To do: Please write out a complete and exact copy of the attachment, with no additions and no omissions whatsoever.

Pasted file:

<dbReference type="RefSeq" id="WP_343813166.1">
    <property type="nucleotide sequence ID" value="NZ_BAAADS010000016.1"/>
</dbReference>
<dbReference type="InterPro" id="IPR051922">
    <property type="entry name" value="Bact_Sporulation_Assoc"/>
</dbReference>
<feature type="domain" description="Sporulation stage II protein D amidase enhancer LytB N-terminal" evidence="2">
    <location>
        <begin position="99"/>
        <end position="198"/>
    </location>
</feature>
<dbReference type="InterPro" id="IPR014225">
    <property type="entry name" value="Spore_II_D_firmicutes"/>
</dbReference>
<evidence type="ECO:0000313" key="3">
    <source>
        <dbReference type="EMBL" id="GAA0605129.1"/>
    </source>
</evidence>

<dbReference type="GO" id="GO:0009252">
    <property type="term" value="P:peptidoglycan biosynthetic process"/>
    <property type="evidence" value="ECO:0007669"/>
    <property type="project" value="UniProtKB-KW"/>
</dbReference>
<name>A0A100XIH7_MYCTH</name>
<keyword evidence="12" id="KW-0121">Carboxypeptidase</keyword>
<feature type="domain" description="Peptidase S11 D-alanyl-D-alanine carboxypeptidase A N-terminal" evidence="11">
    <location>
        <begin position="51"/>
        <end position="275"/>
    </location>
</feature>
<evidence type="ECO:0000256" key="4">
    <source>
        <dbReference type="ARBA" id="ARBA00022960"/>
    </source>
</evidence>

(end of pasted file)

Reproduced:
<dbReference type="RefSeq" id="WP_343813166.1">
    <property type="nucleotide sequence ID" value="NZ_BAAADS010000016.1"/>
</dbReference>
<dbReference type="InterPro" id="IPR051922">
    <property type="entry name" value="Bact_Sporulation_Assoc"/>
</dbReference>
<feature type="domain" description="Sporulation stage II protein D amidase enhancer LytB N-terminal" evidence="2">
    <location>
        <begin position="99"/>
        <end position="198"/>
    </location>
</feature>
<dbReference type="InterPro" id="IPR014225">
    <property type="entry name" value="Spore_II_D_firmicutes"/>
</dbReference>
<evidence type="ECO:0000313" key="3">
    <source>
        <dbReference type="EMBL" id="GAA0605129.1"/>
    </source>
</evidence>

<dbReference type="GO" id="GO:0009252">
    <property type="term" value="P:peptidoglycan biosynthetic process"/>
    <property type="evidence" value="ECO:0007669"/>
    <property type="project" value="UniProtKB-KW"/>
</dbReference>
<name>A0A100XIH7_MYCTH</name>
<keyword evidence="12" id="KW-0121">Carboxypeptidase</keyword>
<feature type="domain" description="Peptidase S11 D-alanyl-D-alanine carboxypeptidase A N-terminal" evidence="11">
    <location>
        <begin position="51"/>
        <end position="275"/>
    </location>
</feature>
<evidence type="ECO:0000256" key="4">
    <source>
        <dbReference type="ARBA" id="ARBA00022960"/>
    </source>
</evidence>